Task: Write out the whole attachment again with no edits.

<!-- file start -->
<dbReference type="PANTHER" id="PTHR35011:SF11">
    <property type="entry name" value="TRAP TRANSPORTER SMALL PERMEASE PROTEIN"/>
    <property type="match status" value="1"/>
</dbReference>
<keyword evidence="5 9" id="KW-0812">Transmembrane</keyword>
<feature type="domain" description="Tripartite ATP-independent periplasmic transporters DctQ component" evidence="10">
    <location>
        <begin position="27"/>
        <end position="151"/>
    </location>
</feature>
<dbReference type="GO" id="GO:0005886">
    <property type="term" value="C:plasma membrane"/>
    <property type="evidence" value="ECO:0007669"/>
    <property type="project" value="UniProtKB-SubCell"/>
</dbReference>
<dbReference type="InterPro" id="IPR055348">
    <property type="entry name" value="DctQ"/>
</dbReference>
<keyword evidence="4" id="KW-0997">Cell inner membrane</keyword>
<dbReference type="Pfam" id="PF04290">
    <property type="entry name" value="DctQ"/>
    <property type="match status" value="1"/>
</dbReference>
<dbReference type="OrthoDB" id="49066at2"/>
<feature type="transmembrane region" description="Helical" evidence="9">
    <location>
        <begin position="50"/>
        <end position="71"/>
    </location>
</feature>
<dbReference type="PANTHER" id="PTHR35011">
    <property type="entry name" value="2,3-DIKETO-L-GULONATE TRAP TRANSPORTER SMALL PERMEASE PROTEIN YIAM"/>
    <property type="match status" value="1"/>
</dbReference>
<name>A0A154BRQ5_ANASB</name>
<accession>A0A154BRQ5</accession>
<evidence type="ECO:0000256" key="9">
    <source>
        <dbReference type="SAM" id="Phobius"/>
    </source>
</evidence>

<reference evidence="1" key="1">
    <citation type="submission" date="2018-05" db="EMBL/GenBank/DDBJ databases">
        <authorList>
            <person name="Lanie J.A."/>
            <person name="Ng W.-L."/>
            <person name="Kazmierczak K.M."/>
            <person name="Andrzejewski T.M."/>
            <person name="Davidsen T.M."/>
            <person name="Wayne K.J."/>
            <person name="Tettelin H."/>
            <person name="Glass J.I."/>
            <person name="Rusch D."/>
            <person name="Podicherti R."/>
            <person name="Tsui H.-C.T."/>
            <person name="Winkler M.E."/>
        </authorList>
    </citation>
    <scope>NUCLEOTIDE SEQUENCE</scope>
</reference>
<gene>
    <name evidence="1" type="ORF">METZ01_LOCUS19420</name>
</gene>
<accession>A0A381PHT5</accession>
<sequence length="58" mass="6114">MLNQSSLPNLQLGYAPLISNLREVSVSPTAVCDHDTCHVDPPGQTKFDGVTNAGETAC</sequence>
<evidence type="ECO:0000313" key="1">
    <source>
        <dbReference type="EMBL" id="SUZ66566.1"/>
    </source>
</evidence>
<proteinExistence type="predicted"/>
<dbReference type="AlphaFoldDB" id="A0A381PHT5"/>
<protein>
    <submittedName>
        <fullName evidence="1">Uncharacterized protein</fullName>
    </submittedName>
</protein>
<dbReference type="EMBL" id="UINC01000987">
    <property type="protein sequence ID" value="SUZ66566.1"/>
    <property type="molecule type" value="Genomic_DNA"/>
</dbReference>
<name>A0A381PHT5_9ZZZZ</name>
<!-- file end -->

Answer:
<dbReference type="PANTHER" id="PTHR35011:SF11">
    <property type="entry name" value="TRAP TRANSPORTER SMALL PERMEASE PROTEIN"/>
    <property type="match status" value="1"/>
</dbReference>
<keyword evidence="5 9" id="KW-0812">Transmembrane</keyword>
<feature type="domain" description="Tripartite ATP-independent periplasmic transporters DctQ component" evidence="10">
    <location>
        <begin position="27"/>
        <end position="151"/>
    </location>
</feature>
<dbReference type="GO" id="GO:0005886">
    <property type="term" value="C:plasma membrane"/>
    <property type="evidence" value="ECO:0007669"/>
    <property type="project" value="UniProtKB-SubCell"/>
</dbReference>
<dbReference type="InterPro" id="IPR055348">
    <property type="entry name" value="DctQ"/>
</dbReference>
<keyword evidence="4" id="KW-0997">Cell inner membrane</keyword>
<dbReference type="Pfam" id="PF04290">
    <property type="entry name" value="DctQ"/>
    <property type="match status" value="1"/>
</dbReference>
<dbReference type="OrthoDB" id="49066at2"/>
<feature type="transmembrane region" description="Helical" evidence="9">
    <location>
        <begin position="50"/>
        <end position="71"/>
    </location>
</feature>
<dbReference type="PANTHER" id="PTHR35011">
    <property type="entry name" value="2,3-DIKETO-L-GULONATE TRAP TRANSPORTER SMALL PERMEASE PROTEIN YIAM"/>
    <property type="match status" value="1"/>
</dbReference>
<name>A0A154BRQ5_ANASB</name>
<accession>A0A154BRQ5</accession>
<evidence type="ECO:0000256" key="9">
    <source>
        <dbReference type="SAM" id="Phobius"/>
    </source>
</evidence>

<reference evidence="1" key="1">
    <citation type="submission" date="2018-05" db="EMBL/GenBank/DDBJ databases">
        <authorList>
            <person name="Lanie J.A."/>
            <person name="Ng W.-L."/>
            <person name="Kazmierczak K.M."/>
            <person name="Andrzejewski T.M."/>
            <person name="Davidsen T.M."/>
            <person name="Wayne K.J."/>
            <person name="Tettelin H."/>
            <person name="Glass J.I."/>
            <person name="Rusch D."/>
            <person name="Podicherti R."/>
            <person name="Tsui H.-C.T."/>
            <person name="Winkler M.E."/>
        </authorList>
    </citation>
    <scope>NUCLEOTIDE SEQUENCE</scope>
</reference>
<gene>
    <name evidence="1" type="ORF">METZ01_LOCUS19420</name>
</gene>
<accession>A0A381PHT5</accession>
<sequence length="58" mass="6114">MLNQSSLPNLQLGYAPLISNLREVSVSPTAVCDHDTCHVDPPGQTKFDGVTNAGETAC</sequence>
<evidence type="ECO:0000313" key="1">
    <source>
        <dbReference type="EMBL" id="SUZ66566.1"/>
    </source>
</evidence>
<proteinExistence type="predicted"/>
<dbReference type="AlphaFoldDB" id="A0A381PHT5"/>
<protein>
    <submittedName>
        <fullName evidence="1">Uncharacterized protein</fullName>
    </submittedName>
</protein>
<dbReference type="EMBL" id="UINC01000987">
    <property type="protein sequence ID" value="SUZ66566.1"/>
    <property type="molecule type" value="Genomic_DNA"/>
</dbReference>
<name>A0A381PHT5_9ZZZZ</name>